Cleaned-up approach has dirty rewardsApril 18, 2017
By BRENDAN PERKINS
LINCOLN CITY — At last, Adam Hedinger gets to run the washing machine.
Well, check that. He has an assist on that chore. “Yeah, mom’s going to be a little disappointed she has to wash this jersey,” the Jasper catcher said, looking down and surveying the dirt on his uniform that he took home from Lincoln City on Monday after the Class 3A No. 1 Wildcats earned a 4-0 shutout of Heritage Hills. So far this season, Hedinger and Noah Weidenbenner have had an arrangement: whenever Hedinger reaches base, Weidenbenner supplants him as a courtesy runner on the basepaths. But with the rate Hedinger has been hitting lately, a reward seemed prudent so he could run the bases and finish the deal for himself.
“I wouldn’t like it,” Jasper coach Terry Gobert said. “Work my butt off, get on base, get taken out.”
“I don’t get the luxury that much,” added Hedinger, who caught the one-hit pitching of Jacob Lents and Seth Mendel. “I think everybody in the ballpark knows that Weidenbenner’s a little faster than me.”
Monday’s sixth-inning scenario — a 3-0 lead and no outs when Hedinger laced a leadoff single — was tailor-made for giving Hedinger a shot on the basepaths. He earned his dirty badge of honor diving back to third base after he and Eric Nordhoff both slipped at almost the same time rounding the corner bases, as Heritage Hills’ grassed-in basepaths and early-game showers made for a slippery track. Trevor Krapf’s sacrifice fly allowed Hedinger to rumble home on a night where Patriot pitcher Spencer Buse limited the Cats (8-1) to five hits, yet Gobert emerged more pleased with his ongoing quest for better approach.
The bottom of the order helped satisfy the demand. No. 9 hitter Josh Weidenbenner reached twice and scored twice when Jasper turned over the lineup for Evan Aders to lift a sacrifice fly and Austin Simmers to bash an RBI triple. Connor O’Brien, who’d had four at-bats all season, singled to open the fifth inning, when the Cats added two runs to a 1-0 edge that was in jeopardy an inning earlier when Heritage Hills (2-9) assembled a bases-loaded threat.
“Quality at-bat would be Krapf coming in with two strikes, and you’re trying to stay away from him and he just laces the ball to right-center. That’s a good at-bat, instead of trying to pull the ball. We had more hard-hit balls,” Gobert said. “O’Brien was a plus … he hasn’t really started other than on the mound, and he’s been working hard, he came in and he hit the ball hard, so it was good to see Connor come in and contribute.”
Likewise, Hedinger’s adjusted approach has allowed him to become one of the Cats’ better bats as of late. In going 0-for the first couple games of the season, either walks or strikeouts were the usual end result and Gobert saw someone who was capable but pressing. “You’re getting yourself out,” Gobert told him. But since that intervention, Hedinger has repaired his average to .364 thanks to heady at-bats like going to the opposite field or waiting on a breaking ball, which he did for first of Monday’s two hits.
It doesn’t hurt that another whirlwind is finally behind Hedinger. A year ago at this time, he was simultaneously fighting for the status of being the everyday catcher as well and doing so under the weight of leading a veteran pitching staff. “Things were probably spinning pretty quick,” Gobert said. Hedinger can confirm, as he called last season’s breaking-in process “overwhelming” at times.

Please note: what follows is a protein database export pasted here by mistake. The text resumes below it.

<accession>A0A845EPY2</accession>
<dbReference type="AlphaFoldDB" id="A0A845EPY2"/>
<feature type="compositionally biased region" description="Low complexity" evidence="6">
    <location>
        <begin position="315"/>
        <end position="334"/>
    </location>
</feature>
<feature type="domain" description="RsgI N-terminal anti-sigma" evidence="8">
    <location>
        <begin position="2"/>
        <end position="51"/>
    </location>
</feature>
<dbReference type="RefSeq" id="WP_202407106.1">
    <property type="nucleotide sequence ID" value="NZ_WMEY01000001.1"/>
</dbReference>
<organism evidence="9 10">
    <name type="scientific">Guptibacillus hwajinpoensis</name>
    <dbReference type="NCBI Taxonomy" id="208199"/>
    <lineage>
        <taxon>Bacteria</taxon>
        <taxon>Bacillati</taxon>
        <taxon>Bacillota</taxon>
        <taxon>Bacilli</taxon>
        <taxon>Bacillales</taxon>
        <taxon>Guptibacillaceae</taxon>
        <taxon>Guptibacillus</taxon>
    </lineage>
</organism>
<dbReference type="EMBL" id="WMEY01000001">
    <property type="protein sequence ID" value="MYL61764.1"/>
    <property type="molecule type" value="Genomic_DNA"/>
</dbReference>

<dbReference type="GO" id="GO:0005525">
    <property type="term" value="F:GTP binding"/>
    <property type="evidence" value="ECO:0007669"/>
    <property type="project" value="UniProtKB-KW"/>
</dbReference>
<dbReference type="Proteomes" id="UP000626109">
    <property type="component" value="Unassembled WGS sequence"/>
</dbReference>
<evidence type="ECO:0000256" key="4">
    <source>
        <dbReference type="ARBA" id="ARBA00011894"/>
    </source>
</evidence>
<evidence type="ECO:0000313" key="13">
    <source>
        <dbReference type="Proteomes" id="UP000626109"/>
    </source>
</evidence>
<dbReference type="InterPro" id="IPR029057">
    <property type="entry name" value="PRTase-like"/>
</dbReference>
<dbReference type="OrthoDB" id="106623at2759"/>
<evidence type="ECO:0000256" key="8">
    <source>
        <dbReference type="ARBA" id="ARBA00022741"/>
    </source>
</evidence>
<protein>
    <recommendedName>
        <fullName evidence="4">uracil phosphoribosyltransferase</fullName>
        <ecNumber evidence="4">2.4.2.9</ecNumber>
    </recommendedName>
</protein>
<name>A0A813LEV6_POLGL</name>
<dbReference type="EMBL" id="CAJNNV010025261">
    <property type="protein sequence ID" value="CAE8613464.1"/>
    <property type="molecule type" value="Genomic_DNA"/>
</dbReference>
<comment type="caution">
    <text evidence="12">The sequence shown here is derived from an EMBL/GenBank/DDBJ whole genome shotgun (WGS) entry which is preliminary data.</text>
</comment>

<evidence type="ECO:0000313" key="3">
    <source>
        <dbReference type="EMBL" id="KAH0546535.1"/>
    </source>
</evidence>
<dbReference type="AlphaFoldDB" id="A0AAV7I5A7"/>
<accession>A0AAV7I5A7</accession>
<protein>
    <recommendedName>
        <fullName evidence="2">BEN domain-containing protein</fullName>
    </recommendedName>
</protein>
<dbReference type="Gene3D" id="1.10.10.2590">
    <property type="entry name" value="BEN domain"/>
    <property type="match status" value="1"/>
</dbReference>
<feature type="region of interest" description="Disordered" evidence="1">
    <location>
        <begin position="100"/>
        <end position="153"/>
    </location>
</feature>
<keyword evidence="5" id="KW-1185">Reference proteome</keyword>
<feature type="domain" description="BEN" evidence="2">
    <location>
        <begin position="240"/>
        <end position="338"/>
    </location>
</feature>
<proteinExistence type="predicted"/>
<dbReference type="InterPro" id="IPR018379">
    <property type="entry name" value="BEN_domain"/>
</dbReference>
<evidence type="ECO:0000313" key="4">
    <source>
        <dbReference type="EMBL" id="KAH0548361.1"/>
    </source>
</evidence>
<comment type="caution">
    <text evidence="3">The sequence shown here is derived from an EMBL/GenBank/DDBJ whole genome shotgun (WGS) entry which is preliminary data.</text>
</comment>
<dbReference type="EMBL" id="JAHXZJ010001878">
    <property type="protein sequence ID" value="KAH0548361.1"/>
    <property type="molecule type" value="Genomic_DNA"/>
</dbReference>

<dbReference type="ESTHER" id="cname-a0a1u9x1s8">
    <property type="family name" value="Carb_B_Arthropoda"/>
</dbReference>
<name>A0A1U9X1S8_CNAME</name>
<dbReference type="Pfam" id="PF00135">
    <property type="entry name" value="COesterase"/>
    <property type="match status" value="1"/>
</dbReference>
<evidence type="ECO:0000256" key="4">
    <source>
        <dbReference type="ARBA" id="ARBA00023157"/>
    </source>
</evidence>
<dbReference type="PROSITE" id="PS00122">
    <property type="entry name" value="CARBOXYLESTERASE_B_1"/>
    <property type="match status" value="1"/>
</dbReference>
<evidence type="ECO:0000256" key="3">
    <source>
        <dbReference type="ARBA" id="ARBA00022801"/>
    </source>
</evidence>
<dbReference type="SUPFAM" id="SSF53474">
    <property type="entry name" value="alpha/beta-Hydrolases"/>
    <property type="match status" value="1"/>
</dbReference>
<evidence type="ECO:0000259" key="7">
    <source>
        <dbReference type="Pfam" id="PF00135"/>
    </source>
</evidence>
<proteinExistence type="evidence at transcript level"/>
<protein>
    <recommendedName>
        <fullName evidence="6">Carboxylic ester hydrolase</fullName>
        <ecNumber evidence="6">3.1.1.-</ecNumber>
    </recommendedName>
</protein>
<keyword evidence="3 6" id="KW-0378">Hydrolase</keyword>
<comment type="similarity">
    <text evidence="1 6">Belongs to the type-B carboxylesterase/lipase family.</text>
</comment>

“I had to focus on making the right calls on the defensive side, but now that I have under my belt the confidence, it helps that I can stay back and just focus on hitting right now, just doing what Coach tells me to do,” Hedinger said. “Especially with one year under my belt, that (offensive) approach has been brought to me by those seniors last year, they really helped me out with that and being simple and just driving it the other way.”
Hedinger also nearly steered the Wildcats through their second no-hitter of the season, a bid that remained into the fifth inning until Patriot pinch-hitter Alberto Lopez drove a single to left. Lents (3-0) still chalked up his second shutout of the season before Mendel cleaned up the final two innings with the help of Noah Luebbehusen’s running, over-the-shoulder grab in foul ground.
Buse supplied a presence on the mound to help Heritage Hills keep pace. For a second straight start, the sophomore hurled a complete game while the Pats were shut out, and even though Buse is yet to win in three decisions, Patriot coach Greg Gogel said he’s providing an ideal model for the rest of the Pats’ staff.
“He was a workhorse, he did a nice job again tonight competing,” Gogel said. “He keeps on getting a little bit better. He pitched the whole thing for us and did a good job and managed his pitch count. We just hope for him to improve and we need some of the other pitchers to continue to get better as well and compete like he did.”
The next step is answering a riddle, as “everything’s been kind of a Catch-22 so far this year,” said Gogel, explaining that some of his team’s most reliable defenders have labored at the plate, and some of the best hitters have struggled at times defensively.
“We’ve got about five or six guys where that’s been the scenario, so it’s been very difficult putting the pen to the lineup card with great trust and anticipation of what you’re going to get,” said Gogel, mentioning the spark that’s arrived from freshmen as Cayden Kratzer knocked three hits in Saturday’s loss to Boonville and Simon Scherry came about 20 feet from launching one out of the park Monday. “But let’s keep on lining it up and putting it out there, and hopefully everybody will buy in and we’ll get it all put together.”
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